“Así se canta! Así se baila!” Barcelona is where I’ve experienced the most intense exposure to Flamenco. At Santa Anna Cathedral and Basilica Santa Maria Del Pi, I communicated sensitivity to “flamenca guitarra” through the rhythmic movement of my arms from my seat, while gently closing my eyes. From Teatro Poliorama’s “Opera y Flamenco: A Love Story,” performed by an impressive soprano and tenor through flamenco dance and arias from Bizet, Verdi and Puccini; to Palau de Musica’s Grand Gala Flamenco (“Tota la Tradicio del Flamenco en Espectacle Unic”); toTablo Flamenco on Las Ramblas, my hair kept coming undone from emotional expression. At Tablo Flamenco the show boasts; “Feeling race, passion and technique come together in the elegant movements of Bartolo, one of the great figures of Barcelona’s active flamenco scene.” This was true. We’ve gotta go back to Barcelona for these. Take a look.
La Dulzura: Colonia, Casapueblo, La Chascona
Let’s be free-spirited! I’m still electrified by last night’s visit to El Veigo Almacén Tango Cena Show in Buenos Aires! But, never mind, let’s go ahead and get on the bus for Puerto Madero, then grab a ferry across the world’s widest river, Rio de la Plata, to the shores of Colonia, Uruguay. So many times, I’ve been reminded of this ancient riverfront city, characterized by cobblestone streets leading through the Barrio Histórico and by faces of remarkably gentle and easy-going people. It’s steeped in remnants of Portuguese and Spanish culture, the result of numerous conquests and treaties before its independence. Surely, you will share my unbridled excitement. Departing from the ferry, our first mission is to find the nearby café that, in a simple way, left me with a tremendous impression. “La Dulzura Puede Cambiar el Mundo” it said, stamped on the back of the sugar packets filling the small bowls on each table. “Sweetness can change the world.” Imagine our universe, if this philosophy was contagious! I’m a dreamer, too.
Now, let’s get settled. Family-owned Hotel Leoncia was my choice before. It’s got a 3-4 star rating, but was perfect for authenticity- by that, I mean, local cuisine, cleanliness and genuine hospitality. Let’s do it again! Oh, how I wish my Romanian friends were traveling with us. For, tales of their escapes from Communist Romania, under Stalinist President Nicolae Ceaușescu, created a captivating atmosphere of intrigue, as we huddled in the lower level bar of the nearby Radisson Hotel during our previous visit. This time, I’d love it if you shared your own unique and candid stories while we gather together in the evenings over glasses of wine!
Bypassing the capitol, Montevideo, on this trip, shall we continue on to Casapueblo in Punta Ballena? This museum/art gallery/hotel was developed by Uruguayan Artist Carlos Páez Vilaró. Constructed with 13 floors in which to live, conceive, and exhibit his works, the artist took 36 years to finish Casapueblo, which also yields picturesque views of the Atlantic Ocean. You may know that Vilaró’s son is Carlos Miquel Vilaró, one of sixteen Uruguayans who, through sear ingenuity and cannibalism, survived the crash of Uruguayan Air Force Flight #571, which went down in the Argentinian Andes in 1972. Casapueblo includes a tribute to Carlos Miguel, in addition to its fabulous collections. If you haven’t seen the movie of his nightmare, “Alive”, you must! Now, let’s make it to coastal Punta del Este, embark upon a voyage that introduces us to Cape Horn, Antarctica and Patagonia, and ends in Santiago, where we can visit again the ship-like, eclectic home, La Chascona (tangled-haired woman), of Chilean Poet Pablo Neruda on nearby Isla Negra. Mermaids, sirens, sails, seashells, butterflies…!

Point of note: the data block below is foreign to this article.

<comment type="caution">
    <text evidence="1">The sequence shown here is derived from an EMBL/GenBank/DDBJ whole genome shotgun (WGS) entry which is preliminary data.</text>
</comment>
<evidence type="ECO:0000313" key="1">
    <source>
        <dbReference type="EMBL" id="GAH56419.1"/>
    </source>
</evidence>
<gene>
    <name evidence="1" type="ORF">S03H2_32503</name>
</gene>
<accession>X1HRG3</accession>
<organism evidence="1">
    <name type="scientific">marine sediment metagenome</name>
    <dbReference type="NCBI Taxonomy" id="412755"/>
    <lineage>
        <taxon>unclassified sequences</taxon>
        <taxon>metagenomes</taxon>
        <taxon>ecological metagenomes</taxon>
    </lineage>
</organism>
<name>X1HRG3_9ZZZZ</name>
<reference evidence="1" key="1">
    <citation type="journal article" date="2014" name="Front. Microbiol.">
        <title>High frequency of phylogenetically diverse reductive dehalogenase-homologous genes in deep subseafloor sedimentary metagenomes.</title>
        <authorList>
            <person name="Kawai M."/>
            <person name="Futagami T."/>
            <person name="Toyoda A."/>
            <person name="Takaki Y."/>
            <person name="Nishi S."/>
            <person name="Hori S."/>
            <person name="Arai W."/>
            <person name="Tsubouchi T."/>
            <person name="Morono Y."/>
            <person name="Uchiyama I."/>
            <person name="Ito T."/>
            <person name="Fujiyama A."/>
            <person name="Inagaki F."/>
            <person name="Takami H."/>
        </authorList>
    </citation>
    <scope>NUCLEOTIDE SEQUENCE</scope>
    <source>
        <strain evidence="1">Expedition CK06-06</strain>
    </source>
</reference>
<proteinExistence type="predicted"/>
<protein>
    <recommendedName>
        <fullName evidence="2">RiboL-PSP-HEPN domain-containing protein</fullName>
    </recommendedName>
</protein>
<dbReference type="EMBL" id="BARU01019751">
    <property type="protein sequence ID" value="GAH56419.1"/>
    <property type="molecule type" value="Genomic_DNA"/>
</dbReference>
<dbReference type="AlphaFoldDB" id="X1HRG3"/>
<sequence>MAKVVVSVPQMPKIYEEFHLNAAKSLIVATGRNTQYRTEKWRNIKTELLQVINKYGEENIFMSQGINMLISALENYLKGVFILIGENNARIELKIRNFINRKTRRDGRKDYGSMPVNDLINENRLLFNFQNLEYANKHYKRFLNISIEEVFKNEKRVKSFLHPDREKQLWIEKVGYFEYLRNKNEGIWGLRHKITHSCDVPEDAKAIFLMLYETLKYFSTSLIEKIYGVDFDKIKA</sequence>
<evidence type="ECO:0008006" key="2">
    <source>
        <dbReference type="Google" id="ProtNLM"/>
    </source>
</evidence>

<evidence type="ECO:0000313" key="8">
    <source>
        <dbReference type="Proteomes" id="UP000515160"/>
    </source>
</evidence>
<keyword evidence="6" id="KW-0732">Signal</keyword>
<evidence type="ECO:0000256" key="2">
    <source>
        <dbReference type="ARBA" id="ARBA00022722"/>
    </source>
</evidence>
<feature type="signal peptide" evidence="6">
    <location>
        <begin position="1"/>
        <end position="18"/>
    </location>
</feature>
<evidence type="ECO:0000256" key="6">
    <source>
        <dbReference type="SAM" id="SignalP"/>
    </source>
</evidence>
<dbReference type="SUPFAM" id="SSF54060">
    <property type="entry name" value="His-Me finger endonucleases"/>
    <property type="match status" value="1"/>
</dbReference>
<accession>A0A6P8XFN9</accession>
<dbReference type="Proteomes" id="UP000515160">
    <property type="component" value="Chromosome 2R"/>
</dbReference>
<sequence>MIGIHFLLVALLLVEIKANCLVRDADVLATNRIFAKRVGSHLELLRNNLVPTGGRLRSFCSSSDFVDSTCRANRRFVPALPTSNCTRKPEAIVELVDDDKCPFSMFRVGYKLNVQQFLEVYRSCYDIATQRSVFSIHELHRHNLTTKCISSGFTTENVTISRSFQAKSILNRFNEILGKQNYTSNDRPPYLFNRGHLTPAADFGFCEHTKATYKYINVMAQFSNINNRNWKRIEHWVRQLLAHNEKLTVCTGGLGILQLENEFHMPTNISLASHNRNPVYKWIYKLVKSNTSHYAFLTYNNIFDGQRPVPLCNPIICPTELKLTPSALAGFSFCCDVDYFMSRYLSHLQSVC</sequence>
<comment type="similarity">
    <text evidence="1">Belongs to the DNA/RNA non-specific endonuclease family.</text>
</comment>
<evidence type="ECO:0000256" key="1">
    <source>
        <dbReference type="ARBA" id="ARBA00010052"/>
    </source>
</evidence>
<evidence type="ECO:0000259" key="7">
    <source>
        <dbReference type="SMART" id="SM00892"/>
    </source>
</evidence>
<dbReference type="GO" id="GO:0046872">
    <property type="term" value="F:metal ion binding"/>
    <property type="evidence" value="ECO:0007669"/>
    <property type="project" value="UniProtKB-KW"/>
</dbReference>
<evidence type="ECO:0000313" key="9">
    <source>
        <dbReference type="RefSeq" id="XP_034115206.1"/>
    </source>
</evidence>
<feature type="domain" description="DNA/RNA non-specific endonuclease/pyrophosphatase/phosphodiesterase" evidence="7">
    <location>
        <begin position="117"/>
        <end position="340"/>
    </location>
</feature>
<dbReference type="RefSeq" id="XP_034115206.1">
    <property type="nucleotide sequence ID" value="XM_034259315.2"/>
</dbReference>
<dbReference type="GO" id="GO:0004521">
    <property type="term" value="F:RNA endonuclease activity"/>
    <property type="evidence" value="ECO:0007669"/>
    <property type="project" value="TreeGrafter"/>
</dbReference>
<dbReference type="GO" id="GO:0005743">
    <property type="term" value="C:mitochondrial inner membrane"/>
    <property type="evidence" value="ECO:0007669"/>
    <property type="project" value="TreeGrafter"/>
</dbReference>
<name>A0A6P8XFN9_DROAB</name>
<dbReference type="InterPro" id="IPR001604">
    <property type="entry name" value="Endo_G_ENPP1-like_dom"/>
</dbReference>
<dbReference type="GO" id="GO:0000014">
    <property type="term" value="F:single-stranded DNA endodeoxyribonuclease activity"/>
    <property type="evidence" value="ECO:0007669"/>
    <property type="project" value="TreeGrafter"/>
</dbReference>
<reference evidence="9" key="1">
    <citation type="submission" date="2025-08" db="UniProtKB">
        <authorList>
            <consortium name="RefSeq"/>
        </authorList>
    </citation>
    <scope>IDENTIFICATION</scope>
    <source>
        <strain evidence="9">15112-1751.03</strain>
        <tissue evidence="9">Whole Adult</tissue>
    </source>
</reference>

Oh, Mon Dieu!!!
Let’s be adventuresome! Good morning, Paris. I’m back again and I’ve returned with friends for food! But, we’ll forgo fancy and ultra-expensive restaurants, in exchange for excellent variety and atmosphere. Liberated, we are going to crisscross the city, by whatever means possible, to experience bona fide everyday French cuisine options. Starting early in Saint-Germain-des-Prés, we can people watch from the renowned literary spot, Les Deux Magots, while savoring café and croissants. Meanwhile, the route has been mapped out to select some favorites to enjoy over the course of the next three days. Time to get going.
Backpack clad and in comfortable shoes, we’re gonna briskly hike along Boulevard Saint-Germain, which spans the 5th 6th, and 7th arrondisements. Église Saint-Sulpice, Église Saint Germain des Prés, and Palais du Luxembourg will be convenient diversions from our path to the Marché Saxe-Breteuil on Avenue de Saxe in the 7th. The market, itself, is something to appreciate. Here, we can choose delightful snacks from the plentiful assortment of fresh fruits, vegetables, exquisite cheeses, crusty breads, unimaginable pastries, roasted free-range chicken and potatoes, paella, couscous, sausages, and more. The inviting backdrop for the market is the superbly landscaped street at Place de Breteuil, leading to the Tour Eiffel. Toiletries for our rooms and inexpensive souvenirs, like postcards, tablecloths, napkins, and handmade candles will not be too heavy to carry along our way.